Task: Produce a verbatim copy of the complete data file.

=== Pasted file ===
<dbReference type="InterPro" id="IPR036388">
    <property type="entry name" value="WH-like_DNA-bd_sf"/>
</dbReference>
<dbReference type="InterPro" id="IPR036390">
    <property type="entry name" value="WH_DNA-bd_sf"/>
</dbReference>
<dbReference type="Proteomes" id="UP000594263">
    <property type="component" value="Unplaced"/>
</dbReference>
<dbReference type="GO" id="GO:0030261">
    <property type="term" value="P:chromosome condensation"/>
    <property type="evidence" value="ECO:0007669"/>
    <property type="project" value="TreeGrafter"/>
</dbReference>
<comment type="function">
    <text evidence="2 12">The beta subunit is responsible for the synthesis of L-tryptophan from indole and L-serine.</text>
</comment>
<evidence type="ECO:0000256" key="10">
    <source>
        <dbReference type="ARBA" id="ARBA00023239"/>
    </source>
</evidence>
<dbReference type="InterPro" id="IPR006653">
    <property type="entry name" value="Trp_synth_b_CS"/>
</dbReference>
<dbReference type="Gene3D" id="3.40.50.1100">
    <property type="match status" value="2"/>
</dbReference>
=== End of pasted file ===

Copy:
<dbReference type="InterPro" id="IPR036388">
    <property type="entry name" value="WH-like_DNA-bd_sf"/>
</dbReference>
<dbReference type="InterPro" id="IPR036390">
    <property type="entry name" value="WH_DNA-bd_sf"/>
</dbReference>
<dbReference type="Proteomes" id="UP000594263">
    <property type="component" value="Unplaced"/>
</dbReference>
<dbReference type="GO" id="GO:0030261">
    <property type="term" value="P:chromosome condensation"/>
    <property type="evidence" value="ECO:0007669"/>
    <property type="project" value="TreeGrafter"/>
</dbReference>
<comment type="function">
    <text evidence="2 12">The beta subunit is responsible for the synthesis of L-tryptophan from indole and L-serine.</text>
</comment>
<evidence type="ECO:0000256" key="10">
    <source>
        <dbReference type="ARBA" id="ARBA00023239"/>
    </source>
</evidence>
<dbReference type="InterPro" id="IPR006653">
    <property type="entry name" value="Trp_synth_b_CS"/>
</dbReference>
<dbReference type="Gene3D" id="3.40.50.1100">
    <property type="match status" value="2"/>
</dbReference>